At The Race Club, our approach to teaching better swimming technique is based largely on physics. Since water is rather unforgiving when it comes to making mistakes, reducing frontal drag of swimmers is of paramount importance. We believe that the correct body position is one of the most important features of our teaching.
I have always felt that the head position is the key focal point in correcting body position. In freestyle, for example, when the head is lowered by looking down, the hips rise to the surface and the body alignment is improved. While most of the swimmers we have taught do not have the correct head position, it is likely due to the habit of swimming defensively in practice when they look forward, keeping an eye out for a wandering swimmer.
When the head is in the correct position, looking down, one cannot see where one is going in the lane. We must then trust that everyone else in our lane is swimming on the correct side. Unfortunately, that doesn’t always happen. Once you get smacked in the head by an unwary swimmer wandering over to the wrong side of the lane, you will feel much safer looking forward, hoping to prevent another mishap. Unfortunately, by doing so you will swim more like a barge than a submarine.
Getting the head down is relatively easy for us to do with our swimmers. After a few drills and some practice, they quickly realize that they can swim easier and faster with their heads in the down position. Not only does that technique straighten the body, but it also enables the head to get underwater during the fastest point in the stroke cycle, the so-called surge point. Surface or wave drag, one of the three types of frontal drag slowing a swimmer, is related to the fourth power (Vel4) of the swimmer’s speed. In other words, a swimmer pays a huge penalty for having the head above water at the surge point.
The problem for us isn’t getting the swimmer to put his or her head down. It is in keeping the head down. It is as if the head were made out of cork. Once we get it down, we turn around and look back and it pops right back up again. Old habits are hard to get rid of. Or perhaps we have been focusing on the wrong part of the body in trying to get the correct position.
To improve body alignment, there may be a better way. The typical posture of a swimmer is to have a lot of flexion of the upper back, the thoracic spine (kyphosis), and to have a lot of extension of the lower or lumbar spine (lordosis). Hyperextension of the knees makes this type of posture even more pronounced. The reason for this posture is likely due to the tremendous development of the upper back muscles and the tendency in most strokes to hunch the shoulders forward at certain times and to arch the back at others.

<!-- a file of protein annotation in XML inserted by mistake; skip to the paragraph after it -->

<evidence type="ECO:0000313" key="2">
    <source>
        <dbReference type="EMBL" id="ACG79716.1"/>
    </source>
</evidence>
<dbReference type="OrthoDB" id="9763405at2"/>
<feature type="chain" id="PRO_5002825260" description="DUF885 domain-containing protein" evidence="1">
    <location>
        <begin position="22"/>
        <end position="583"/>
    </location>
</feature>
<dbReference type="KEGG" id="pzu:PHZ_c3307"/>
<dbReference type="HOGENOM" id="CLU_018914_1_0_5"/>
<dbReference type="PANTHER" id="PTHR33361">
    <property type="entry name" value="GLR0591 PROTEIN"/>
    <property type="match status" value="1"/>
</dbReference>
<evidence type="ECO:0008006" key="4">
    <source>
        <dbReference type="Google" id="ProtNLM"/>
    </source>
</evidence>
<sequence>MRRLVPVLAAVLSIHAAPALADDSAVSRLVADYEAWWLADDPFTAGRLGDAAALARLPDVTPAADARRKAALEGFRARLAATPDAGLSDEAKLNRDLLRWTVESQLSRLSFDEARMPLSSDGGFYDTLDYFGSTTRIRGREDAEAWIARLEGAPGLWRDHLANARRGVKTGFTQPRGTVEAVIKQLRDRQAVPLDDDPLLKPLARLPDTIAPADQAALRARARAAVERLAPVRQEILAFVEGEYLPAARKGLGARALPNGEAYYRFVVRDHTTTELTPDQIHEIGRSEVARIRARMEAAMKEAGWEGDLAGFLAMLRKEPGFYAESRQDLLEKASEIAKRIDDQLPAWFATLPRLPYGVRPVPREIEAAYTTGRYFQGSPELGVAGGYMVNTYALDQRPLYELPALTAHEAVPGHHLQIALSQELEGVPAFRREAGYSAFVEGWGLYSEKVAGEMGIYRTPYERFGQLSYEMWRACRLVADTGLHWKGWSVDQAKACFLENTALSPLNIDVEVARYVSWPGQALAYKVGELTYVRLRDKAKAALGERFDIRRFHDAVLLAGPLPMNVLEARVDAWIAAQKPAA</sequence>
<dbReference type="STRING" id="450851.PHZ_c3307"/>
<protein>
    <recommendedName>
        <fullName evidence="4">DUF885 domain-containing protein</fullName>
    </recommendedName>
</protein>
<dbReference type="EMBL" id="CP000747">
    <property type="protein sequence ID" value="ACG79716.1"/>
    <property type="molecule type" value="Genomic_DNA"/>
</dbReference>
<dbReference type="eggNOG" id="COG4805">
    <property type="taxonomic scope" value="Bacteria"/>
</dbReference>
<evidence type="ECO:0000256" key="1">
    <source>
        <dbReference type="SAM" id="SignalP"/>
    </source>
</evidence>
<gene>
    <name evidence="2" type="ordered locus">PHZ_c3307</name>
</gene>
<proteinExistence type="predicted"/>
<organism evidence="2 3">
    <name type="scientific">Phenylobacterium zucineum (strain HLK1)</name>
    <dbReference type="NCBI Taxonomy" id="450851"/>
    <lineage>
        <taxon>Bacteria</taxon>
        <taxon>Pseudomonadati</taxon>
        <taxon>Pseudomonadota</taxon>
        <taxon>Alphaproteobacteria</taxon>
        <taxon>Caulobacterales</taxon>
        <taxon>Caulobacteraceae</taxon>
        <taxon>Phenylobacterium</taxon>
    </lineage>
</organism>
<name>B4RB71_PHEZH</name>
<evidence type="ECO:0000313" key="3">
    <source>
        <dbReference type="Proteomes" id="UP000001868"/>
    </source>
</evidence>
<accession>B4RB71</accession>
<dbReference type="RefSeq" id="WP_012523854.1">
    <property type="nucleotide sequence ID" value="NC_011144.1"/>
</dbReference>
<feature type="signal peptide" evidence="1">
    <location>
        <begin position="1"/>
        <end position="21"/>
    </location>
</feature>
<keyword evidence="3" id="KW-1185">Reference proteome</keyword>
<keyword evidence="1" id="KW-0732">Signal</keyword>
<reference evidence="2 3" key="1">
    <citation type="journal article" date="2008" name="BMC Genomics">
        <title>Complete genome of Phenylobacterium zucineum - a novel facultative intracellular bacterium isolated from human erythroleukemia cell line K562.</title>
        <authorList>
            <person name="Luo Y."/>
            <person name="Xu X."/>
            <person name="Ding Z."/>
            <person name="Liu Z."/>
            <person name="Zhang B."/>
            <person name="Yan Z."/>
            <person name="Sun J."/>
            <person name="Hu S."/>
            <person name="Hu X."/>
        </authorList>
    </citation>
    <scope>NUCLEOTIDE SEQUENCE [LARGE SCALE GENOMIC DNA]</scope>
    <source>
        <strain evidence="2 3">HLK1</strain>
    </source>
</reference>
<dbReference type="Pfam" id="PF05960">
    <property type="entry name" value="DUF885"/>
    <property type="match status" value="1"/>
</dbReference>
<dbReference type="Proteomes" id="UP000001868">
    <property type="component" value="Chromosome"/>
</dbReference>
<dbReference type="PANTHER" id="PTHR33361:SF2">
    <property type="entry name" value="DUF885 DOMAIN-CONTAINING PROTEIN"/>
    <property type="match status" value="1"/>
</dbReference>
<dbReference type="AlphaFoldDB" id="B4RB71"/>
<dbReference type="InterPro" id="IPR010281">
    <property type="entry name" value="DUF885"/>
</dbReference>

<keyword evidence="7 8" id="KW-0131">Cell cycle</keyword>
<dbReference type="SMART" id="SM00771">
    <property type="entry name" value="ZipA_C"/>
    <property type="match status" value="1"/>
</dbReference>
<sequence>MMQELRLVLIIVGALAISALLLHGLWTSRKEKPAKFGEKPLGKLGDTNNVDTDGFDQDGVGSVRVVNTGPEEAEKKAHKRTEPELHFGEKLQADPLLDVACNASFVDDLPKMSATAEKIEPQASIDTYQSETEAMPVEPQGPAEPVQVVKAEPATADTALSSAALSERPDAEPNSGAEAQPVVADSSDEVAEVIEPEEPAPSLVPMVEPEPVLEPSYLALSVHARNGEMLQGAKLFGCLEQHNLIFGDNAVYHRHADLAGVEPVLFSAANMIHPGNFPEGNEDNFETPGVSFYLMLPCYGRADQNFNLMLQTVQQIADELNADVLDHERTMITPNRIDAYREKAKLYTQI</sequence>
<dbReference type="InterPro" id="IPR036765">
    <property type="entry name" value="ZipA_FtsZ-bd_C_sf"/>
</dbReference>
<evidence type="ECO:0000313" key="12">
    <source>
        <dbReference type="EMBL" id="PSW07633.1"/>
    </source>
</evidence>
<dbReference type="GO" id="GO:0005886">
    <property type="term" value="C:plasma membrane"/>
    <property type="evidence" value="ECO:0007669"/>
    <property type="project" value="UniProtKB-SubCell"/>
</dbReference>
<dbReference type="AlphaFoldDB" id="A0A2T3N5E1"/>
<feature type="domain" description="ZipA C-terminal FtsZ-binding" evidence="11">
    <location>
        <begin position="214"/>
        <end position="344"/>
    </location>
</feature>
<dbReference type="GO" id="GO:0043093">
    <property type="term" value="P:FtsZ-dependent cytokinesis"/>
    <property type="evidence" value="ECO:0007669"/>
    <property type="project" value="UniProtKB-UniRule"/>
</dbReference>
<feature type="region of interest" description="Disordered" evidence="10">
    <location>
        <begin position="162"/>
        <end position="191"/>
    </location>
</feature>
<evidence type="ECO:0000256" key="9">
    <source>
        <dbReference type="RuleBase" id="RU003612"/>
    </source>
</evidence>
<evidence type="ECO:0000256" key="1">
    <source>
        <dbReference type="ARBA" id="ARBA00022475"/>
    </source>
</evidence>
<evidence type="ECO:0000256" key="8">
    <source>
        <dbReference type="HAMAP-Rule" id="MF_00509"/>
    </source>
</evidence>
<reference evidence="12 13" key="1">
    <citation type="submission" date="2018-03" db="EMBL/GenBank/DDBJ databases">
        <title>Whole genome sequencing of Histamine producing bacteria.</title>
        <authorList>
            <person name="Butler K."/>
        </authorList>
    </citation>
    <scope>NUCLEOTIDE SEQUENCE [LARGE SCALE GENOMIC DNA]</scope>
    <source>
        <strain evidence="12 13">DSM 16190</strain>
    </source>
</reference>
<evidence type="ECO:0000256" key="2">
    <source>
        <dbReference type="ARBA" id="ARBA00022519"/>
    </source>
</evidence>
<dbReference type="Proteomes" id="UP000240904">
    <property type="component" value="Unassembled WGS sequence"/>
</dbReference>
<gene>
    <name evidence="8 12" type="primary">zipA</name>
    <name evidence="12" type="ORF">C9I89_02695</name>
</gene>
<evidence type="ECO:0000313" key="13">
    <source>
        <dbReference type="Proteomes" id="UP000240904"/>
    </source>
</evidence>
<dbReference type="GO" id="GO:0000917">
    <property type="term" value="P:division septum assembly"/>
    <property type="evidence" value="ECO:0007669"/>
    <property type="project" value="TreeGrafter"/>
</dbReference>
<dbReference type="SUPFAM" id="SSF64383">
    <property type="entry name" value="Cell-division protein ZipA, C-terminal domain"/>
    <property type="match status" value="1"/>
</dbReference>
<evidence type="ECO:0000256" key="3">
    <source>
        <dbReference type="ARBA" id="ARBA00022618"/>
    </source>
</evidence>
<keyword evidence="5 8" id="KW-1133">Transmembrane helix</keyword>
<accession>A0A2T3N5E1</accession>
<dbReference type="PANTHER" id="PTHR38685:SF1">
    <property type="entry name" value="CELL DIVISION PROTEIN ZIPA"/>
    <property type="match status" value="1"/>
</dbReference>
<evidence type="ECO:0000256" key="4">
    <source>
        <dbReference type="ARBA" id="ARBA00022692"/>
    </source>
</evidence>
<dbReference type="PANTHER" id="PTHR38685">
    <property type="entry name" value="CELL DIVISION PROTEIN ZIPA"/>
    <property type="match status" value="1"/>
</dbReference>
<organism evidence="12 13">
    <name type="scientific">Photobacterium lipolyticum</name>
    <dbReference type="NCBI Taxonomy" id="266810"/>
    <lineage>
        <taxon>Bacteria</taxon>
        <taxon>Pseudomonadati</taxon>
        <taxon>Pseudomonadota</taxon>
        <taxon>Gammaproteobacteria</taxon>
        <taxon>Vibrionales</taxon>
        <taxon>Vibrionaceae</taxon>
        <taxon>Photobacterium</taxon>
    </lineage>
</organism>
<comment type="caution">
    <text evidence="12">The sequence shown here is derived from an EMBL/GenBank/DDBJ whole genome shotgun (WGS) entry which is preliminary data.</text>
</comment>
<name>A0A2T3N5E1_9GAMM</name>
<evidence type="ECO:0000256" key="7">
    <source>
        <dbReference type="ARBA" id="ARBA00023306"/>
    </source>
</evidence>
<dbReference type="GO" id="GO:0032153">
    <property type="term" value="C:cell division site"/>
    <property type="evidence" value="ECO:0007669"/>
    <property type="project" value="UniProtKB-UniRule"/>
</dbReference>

While swimming, most of us tend to take on this same posture; shoulder rounded and back arched. What if instead of focusing on dropping our head down, we concentrate on straightening our lower backs? We can accomplish this while swimming freestyle by simply lifting our stomachs higher in the water. In physical therapy, this posturing is called the Pelvic Tilt. In order to do so, one needs to engage the core muscles and the gluteus muscles. When doing this, the lumbar spine straightens and the head drops down lower in the water. This posture also tends to tighten the kicking motion and increases the effort required on the down kick. More lift is required to hold the body in this higher position in the water and the down kick is a great source of lift.
I have no proof yet that this technique will make a swimmer faster, but while using this technique in practice, I notice that my freestyle kick narrows, I work more on the down kick to hold the position, and that my head lowers automatically; all good things. Perhaps even more important, I feel faster in the water.
I look forward to testing the frontal drag using these two different body positions soon with our Propulsion/Drag Meter and will share with you the results. In the meantime, experiment with your next freestyle set by elevating your stomach in the water, using the pelvic tilt, and straightening your lower back. See what happens. Let me know your thoughts.
Elevated head position is a common mistake made by young swimmers. This week, you can see the difference in speed that three different head positions can make with a ten-year-old freestyler. Subscribe to lanes 2, 3 or 4 for the complete video on head position.
Yours in swimming,